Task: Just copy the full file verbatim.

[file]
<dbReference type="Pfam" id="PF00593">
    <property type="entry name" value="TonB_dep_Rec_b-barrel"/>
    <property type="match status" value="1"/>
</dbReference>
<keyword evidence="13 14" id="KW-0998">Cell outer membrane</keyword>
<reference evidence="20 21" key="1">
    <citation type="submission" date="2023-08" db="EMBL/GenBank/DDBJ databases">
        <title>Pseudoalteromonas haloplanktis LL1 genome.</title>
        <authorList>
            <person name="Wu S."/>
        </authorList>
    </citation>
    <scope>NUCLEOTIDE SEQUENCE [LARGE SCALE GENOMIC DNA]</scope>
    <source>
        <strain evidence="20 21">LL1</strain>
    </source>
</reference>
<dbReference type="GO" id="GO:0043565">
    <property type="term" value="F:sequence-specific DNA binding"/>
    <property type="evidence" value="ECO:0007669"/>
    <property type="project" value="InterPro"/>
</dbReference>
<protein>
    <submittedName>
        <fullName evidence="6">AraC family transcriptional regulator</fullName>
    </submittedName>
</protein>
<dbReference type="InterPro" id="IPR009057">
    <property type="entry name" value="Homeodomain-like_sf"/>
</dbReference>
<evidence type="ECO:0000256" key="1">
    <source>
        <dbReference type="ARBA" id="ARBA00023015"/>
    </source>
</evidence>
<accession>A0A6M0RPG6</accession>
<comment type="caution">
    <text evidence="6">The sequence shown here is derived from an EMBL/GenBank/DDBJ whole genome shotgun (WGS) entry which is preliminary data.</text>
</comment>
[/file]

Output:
<dbReference type="Pfam" id="PF00593">
    <property type="entry name" value="TonB_dep_Rec_b-barrel"/>
    <property type="match status" value="1"/>
</dbReference>
<keyword evidence="13 14" id="KW-0998">Cell outer membrane</keyword>
<reference evidence="20 21" key="1">
    <citation type="submission" date="2023-08" db="EMBL/GenBank/DDBJ databases">
        <title>Pseudoalteromonas haloplanktis LL1 genome.</title>
        <authorList>
            <person name="Wu S."/>
        </authorList>
    </citation>
    <scope>NUCLEOTIDE SEQUENCE [LARGE SCALE GENOMIC DNA]</scope>
    <source>
        <strain evidence="20 21">LL1</strain>
    </source>
</reference>
<dbReference type="GO" id="GO:0043565">
    <property type="term" value="F:sequence-specific DNA binding"/>
    <property type="evidence" value="ECO:0007669"/>
    <property type="project" value="InterPro"/>
</dbReference>
<protein>
    <submittedName>
        <fullName evidence="6">AraC family transcriptional regulator</fullName>
    </submittedName>
</protein>
<dbReference type="InterPro" id="IPR009057">
    <property type="entry name" value="Homeodomain-like_sf"/>
</dbReference>
<evidence type="ECO:0000256" key="1">
    <source>
        <dbReference type="ARBA" id="ARBA00023015"/>
    </source>
</evidence>
<accession>A0A6M0RPG6</accession>
<comment type="caution">
    <text evidence="6">The sequence shown here is derived from an EMBL/GenBank/DDBJ whole genome shotgun (WGS) entry which is preliminary data.</text>
</comment>